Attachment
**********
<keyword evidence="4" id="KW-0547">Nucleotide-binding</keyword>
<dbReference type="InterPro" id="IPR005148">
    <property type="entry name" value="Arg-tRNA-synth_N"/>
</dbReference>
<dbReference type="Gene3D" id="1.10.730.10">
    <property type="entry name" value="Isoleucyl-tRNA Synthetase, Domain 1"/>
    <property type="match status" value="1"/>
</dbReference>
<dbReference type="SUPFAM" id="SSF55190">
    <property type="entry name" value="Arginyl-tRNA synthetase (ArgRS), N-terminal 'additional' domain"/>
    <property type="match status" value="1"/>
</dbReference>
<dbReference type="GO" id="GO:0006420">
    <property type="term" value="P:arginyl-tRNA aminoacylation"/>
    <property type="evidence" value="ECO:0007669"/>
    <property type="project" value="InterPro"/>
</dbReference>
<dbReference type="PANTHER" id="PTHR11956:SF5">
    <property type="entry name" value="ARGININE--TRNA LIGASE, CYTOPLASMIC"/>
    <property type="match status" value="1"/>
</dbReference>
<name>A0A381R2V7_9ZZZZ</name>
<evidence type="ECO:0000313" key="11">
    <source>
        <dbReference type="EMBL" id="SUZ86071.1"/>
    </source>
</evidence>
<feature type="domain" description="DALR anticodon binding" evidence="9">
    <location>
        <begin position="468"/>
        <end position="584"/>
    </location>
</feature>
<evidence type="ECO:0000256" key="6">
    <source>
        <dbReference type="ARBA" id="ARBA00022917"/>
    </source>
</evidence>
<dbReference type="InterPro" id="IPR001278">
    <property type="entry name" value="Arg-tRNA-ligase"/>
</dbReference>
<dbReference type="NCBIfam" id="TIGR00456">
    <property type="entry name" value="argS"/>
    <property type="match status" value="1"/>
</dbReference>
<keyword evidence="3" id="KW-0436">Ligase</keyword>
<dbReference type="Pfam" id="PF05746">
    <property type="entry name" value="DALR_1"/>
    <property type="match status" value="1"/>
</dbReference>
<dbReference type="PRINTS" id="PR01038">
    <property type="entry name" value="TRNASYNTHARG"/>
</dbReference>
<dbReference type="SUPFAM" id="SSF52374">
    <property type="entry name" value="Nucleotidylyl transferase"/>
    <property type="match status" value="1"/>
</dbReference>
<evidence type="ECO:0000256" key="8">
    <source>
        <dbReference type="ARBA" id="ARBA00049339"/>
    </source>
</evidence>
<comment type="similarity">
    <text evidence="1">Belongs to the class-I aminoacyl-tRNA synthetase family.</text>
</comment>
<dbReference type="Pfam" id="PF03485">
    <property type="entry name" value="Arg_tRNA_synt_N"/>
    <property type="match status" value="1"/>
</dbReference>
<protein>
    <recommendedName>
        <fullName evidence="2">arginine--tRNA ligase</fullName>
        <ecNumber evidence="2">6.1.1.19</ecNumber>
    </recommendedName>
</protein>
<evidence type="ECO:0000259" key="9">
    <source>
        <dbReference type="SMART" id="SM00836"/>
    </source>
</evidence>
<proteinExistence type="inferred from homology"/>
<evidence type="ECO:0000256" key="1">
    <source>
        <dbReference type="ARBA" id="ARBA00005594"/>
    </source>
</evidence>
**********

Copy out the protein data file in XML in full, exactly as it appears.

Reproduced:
<keyword evidence="4" id="KW-0547">Nucleotide-binding</keyword>
<dbReference type="InterPro" id="IPR005148">
    <property type="entry name" value="Arg-tRNA-synth_N"/>
</dbReference>
<dbReference type="Gene3D" id="1.10.730.10">
    <property type="entry name" value="Isoleucyl-tRNA Synthetase, Domain 1"/>
    <property type="match status" value="1"/>
</dbReference>
<dbReference type="SUPFAM" id="SSF55190">
    <property type="entry name" value="Arginyl-tRNA synthetase (ArgRS), N-terminal 'additional' domain"/>
    <property type="match status" value="1"/>
</dbReference>
<dbReference type="GO" id="GO:0006420">
    <property type="term" value="P:arginyl-tRNA aminoacylation"/>
    <property type="evidence" value="ECO:0007669"/>
    <property type="project" value="InterPro"/>
</dbReference>
<dbReference type="PANTHER" id="PTHR11956:SF5">
    <property type="entry name" value="ARGININE--TRNA LIGASE, CYTOPLASMIC"/>
    <property type="match status" value="1"/>
</dbReference>
<name>A0A381R2V7_9ZZZZ</name>
<evidence type="ECO:0000313" key="11">
    <source>
        <dbReference type="EMBL" id="SUZ86071.1"/>
    </source>
</evidence>
<feature type="domain" description="DALR anticodon binding" evidence="9">
    <location>
        <begin position="468"/>
        <end position="584"/>
    </location>
</feature>
<evidence type="ECO:0000256" key="6">
    <source>
        <dbReference type="ARBA" id="ARBA00022917"/>
    </source>
</evidence>
<dbReference type="InterPro" id="IPR001278">
    <property type="entry name" value="Arg-tRNA-ligase"/>
</dbReference>
<dbReference type="NCBIfam" id="TIGR00456">
    <property type="entry name" value="argS"/>
    <property type="match status" value="1"/>
</dbReference>
<keyword evidence="3" id="KW-0436">Ligase</keyword>
<dbReference type="Pfam" id="PF05746">
    <property type="entry name" value="DALR_1"/>
    <property type="match status" value="1"/>
</dbReference>
<dbReference type="PRINTS" id="PR01038">
    <property type="entry name" value="TRNASYNTHARG"/>
</dbReference>
<dbReference type="SUPFAM" id="SSF52374">
    <property type="entry name" value="Nucleotidylyl transferase"/>
    <property type="match status" value="1"/>
</dbReference>
<evidence type="ECO:0000256" key="8">
    <source>
        <dbReference type="ARBA" id="ARBA00049339"/>
    </source>
</evidence>
<comment type="similarity">
    <text evidence="1">Belongs to the class-I aminoacyl-tRNA synthetase family.</text>
</comment>
<dbReference type="Pfam" id="PF03485">
    <property type="entry name" value="Arg_tRNA_synt_N"/>
    <property type="match status" value="1"/>
</dbReference>
<protein>
    <recommendedName>
        <fullName evidence="2">arginine--tRNA ligase</fullName>
        <ecNumber evidence="2">6.1.1.19</ecNumber>
    </recommendedName>
</protein>
<evidence type="ECO:0000259" key="9">
    <source>
        <dbReference type="SMART" id="SM00836"/>
    </source>
</evidence>
<proteinExistence type="inferred from homology"/>
<evidence type="ECO:0000256" key="1">
    <source>
        <dbReference type="ARBA" id="ARBA00005594"/>
    </source>
</evidence>